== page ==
WOMEN’S PARTICIPATION IN DEMOCRATIC PROCESSES WORRYING, says ZESN
ZESN calls for a review of the Electoral Act in order to meet the targeted equal representation of 50/50 in parliament as well as in key decision making positions between males and females. This is against the background that there is low uptake of female candidates competing with their male counterparts for positions at local authority and national assembly during the by-elections held after the 2018 harmonized elections.
Results of the 2018 elections reveal that 31.5% of women made it into the House of Assembly, while 12% got in through direct elections and there is 44% in the Senate, however, the numbers are dwindling given the fact that some seats that were held by women are now held by men, because their respective political parties nominated male candidates, for example; Mutoko North which fell vacant after the Member of Parliament Marble Chinomona was elevated to become President of the Senate and Glen View South Constituency when Vimbayi Tsvangirai Java passed on, the seats were won by men.
Women constitute the demographic majority of 3 067 512 (52%) according to the BVR statistics of 2018, there seems to be a national eclipse in Zimbabwe on edging towards gender parity in politics given the fact that so many barriers impede women from participating in elections, chief among them violence. Violence against women in elections threatens the integrity of the electoral process as it can affect women’s participation as voters, candidates, election officials, activists of democracy and or political party leaders.
The Electoral Act is silent on the matter of women being equally represented in political spheres. 90 percent of the candidates for the major parties that contested in the 2018 harmonized elections, namely ZANU PF and the Movement for Democratic Change respectively were male, hence the Electoral Act needs a review to allow the participation of more female candidates in line with various Instruments like the International Covenant on Civil and Political Rights (ICCPR), the Convention on the Elimination of all Forms of Discrimination against Women (CEDAW), Protocol to the African Charter on Human and Peoples’ Rights on the Rights of Women and the SADC Protocol on Gender and Development.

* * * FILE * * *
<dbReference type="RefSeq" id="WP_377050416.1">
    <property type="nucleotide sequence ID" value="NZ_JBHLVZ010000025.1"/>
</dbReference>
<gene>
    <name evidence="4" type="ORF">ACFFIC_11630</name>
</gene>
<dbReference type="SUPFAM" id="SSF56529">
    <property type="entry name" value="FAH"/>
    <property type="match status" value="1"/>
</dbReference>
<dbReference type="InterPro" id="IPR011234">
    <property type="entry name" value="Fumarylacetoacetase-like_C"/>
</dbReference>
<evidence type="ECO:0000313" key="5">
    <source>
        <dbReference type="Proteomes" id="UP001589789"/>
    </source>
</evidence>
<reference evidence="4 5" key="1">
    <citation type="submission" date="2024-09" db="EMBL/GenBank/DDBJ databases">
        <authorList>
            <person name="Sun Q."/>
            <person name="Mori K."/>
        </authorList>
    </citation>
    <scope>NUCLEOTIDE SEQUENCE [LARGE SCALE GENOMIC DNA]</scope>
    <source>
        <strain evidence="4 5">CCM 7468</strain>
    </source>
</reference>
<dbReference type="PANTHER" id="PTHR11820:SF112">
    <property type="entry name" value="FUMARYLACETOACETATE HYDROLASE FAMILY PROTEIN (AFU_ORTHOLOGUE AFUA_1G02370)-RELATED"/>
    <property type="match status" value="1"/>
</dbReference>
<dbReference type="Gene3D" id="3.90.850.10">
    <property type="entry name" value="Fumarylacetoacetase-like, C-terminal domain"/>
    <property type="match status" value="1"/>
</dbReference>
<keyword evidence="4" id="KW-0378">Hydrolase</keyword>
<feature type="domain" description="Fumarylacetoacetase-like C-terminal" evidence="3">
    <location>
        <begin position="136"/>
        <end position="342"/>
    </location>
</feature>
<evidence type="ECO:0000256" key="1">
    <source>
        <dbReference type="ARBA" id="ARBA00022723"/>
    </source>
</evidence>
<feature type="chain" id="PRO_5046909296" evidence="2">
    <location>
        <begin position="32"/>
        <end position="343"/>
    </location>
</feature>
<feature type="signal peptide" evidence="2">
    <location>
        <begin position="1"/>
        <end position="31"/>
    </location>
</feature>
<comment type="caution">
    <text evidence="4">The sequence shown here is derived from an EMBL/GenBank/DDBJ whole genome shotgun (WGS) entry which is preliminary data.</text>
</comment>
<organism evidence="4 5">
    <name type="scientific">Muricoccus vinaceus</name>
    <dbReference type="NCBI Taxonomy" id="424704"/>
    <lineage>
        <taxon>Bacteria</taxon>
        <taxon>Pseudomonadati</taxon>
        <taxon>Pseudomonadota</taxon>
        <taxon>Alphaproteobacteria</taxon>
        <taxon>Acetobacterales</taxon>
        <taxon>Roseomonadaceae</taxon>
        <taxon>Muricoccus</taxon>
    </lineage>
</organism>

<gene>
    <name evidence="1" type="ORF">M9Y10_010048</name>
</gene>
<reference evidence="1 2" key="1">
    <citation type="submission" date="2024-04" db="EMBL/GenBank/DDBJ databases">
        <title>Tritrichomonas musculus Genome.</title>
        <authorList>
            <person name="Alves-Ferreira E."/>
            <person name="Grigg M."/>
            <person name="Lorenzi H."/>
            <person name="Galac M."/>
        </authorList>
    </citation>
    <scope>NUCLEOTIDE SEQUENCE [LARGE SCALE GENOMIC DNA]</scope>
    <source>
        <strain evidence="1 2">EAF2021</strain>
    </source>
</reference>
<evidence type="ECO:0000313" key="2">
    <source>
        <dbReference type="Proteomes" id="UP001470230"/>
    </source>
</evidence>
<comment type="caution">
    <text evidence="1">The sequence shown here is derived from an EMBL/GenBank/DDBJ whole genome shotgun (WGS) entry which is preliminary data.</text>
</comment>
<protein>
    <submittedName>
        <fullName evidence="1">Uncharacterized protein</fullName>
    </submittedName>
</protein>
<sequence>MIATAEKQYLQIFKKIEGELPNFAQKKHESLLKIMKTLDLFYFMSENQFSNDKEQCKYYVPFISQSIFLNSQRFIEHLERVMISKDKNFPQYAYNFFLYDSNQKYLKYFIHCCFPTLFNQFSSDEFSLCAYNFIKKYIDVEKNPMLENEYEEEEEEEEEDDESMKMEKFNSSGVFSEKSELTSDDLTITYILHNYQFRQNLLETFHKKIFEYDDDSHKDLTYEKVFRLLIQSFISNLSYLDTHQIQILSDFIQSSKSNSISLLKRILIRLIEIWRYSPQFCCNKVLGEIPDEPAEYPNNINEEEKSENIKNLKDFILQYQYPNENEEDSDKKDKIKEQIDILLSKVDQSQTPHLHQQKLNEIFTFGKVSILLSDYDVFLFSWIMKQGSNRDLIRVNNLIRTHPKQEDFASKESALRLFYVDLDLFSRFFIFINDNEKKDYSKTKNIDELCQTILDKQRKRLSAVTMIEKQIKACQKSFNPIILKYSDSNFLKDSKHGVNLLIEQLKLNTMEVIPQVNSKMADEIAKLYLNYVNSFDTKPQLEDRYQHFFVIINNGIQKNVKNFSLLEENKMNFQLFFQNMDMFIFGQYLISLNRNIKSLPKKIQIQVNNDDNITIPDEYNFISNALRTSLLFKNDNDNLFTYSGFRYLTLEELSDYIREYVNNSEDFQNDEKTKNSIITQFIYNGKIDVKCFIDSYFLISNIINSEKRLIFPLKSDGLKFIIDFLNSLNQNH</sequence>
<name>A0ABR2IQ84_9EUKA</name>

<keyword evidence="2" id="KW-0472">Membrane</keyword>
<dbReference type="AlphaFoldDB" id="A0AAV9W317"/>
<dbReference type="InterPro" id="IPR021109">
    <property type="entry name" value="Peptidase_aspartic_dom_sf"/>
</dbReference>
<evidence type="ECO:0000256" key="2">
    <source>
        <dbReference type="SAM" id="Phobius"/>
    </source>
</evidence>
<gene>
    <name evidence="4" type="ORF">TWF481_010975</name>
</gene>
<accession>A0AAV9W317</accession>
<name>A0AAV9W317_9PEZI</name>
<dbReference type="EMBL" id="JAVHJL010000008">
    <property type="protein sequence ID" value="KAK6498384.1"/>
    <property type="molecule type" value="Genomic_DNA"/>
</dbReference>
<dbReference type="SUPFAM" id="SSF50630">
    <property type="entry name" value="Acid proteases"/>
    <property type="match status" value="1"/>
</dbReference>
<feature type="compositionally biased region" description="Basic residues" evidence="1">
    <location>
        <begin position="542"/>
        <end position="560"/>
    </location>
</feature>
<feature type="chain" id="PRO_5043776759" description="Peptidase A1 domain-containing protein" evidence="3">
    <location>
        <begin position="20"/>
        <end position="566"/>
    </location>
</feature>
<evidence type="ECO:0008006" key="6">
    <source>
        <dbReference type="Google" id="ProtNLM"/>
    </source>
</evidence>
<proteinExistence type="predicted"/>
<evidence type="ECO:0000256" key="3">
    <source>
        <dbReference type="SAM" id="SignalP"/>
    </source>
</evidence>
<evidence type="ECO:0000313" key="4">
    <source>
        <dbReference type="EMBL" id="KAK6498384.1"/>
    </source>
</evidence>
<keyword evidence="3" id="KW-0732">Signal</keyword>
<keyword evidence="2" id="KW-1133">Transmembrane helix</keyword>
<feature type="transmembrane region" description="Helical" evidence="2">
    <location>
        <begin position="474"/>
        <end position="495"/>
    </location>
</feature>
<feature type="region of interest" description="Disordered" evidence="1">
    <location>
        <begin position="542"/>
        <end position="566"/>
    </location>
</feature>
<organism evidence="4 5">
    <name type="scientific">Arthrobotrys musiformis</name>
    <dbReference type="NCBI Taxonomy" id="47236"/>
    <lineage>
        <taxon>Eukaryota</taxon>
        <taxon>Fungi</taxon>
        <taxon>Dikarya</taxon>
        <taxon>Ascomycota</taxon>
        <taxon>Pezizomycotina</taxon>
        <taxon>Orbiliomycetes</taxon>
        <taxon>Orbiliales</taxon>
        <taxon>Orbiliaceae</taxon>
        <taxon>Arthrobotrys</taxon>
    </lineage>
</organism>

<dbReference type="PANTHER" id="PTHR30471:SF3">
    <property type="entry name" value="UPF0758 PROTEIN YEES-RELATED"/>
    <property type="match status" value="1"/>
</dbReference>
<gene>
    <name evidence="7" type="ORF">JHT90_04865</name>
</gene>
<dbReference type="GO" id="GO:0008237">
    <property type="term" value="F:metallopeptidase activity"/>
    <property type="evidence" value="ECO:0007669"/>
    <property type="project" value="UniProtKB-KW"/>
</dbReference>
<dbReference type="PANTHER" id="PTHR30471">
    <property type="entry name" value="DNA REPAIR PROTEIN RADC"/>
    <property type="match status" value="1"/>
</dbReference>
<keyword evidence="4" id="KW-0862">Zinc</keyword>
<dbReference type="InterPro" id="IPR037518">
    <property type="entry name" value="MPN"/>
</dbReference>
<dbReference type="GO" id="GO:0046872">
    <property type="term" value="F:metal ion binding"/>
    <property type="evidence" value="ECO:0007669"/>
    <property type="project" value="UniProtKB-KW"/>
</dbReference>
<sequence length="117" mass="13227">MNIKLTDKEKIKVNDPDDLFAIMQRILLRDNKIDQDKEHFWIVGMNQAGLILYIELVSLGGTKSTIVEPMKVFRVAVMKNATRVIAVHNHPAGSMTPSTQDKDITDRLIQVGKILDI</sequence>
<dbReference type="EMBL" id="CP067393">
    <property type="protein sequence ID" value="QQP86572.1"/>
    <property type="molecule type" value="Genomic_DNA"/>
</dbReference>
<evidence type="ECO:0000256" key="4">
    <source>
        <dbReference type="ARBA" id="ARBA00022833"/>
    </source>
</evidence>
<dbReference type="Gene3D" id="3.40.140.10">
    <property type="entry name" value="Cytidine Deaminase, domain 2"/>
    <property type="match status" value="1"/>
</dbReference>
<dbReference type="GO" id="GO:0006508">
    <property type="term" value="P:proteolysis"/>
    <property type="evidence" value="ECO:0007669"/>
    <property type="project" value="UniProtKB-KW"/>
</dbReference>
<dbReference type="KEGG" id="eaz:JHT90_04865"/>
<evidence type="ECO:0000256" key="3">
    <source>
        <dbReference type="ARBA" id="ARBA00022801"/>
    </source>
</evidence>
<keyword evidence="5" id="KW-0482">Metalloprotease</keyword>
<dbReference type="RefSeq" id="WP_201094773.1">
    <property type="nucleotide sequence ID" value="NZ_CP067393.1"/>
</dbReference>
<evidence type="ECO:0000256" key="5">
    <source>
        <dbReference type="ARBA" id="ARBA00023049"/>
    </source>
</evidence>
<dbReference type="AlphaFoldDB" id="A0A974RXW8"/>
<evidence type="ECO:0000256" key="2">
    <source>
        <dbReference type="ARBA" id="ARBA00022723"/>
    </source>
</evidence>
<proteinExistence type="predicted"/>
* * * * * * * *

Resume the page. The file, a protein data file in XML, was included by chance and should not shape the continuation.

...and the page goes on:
The Constitution of Zimbabwe mandates the State to promote gender balance in all spheres of life. Section 17 states that ‘the State must promote full gender balance in Zimbabwean society’. Section 56 also states that, “women and men have the right to equal treatment including right to equal opportunities in political, economic, cultural and social spheres.” While Section 38A of the Electoral Act has been amended to include gender mainstreaming and gender equality in electoral processes, the participation of women in politics and electoral processes remains relatively low.
In the run up to the 2018 harmonized elections, ZESN observed that traditional and social media coverage about women candidates focused on superficial attributes like appearance, personalities and scandalous allegations that were levelled against female candidates and commissioners than electoral issues. Female candidates suffered a lot of abuse and name calling especially on social media, for example, an aspiring female councillor was mocked before party primary elections simply because she is a single mother. In some wards, aspiring female councillors were labelled illiterate and old hence not fit for the office of councillor.
There is need to review the Electoral Act to include the 50/50 gender parity clause at all levels beginning with political parties. ZESN implores the Zimbabwe Electoral Commission to embed some of the provisions of the Gender Based Violence Act in the Code of Conduct for Political Parties, Candidates and Other Stakeholders to deter gender based violence during elections. Furthermore, there is need for the media to be gender sensitive when covering as the negative coverage further perpetuates stereotypes of women in women in politics and elections.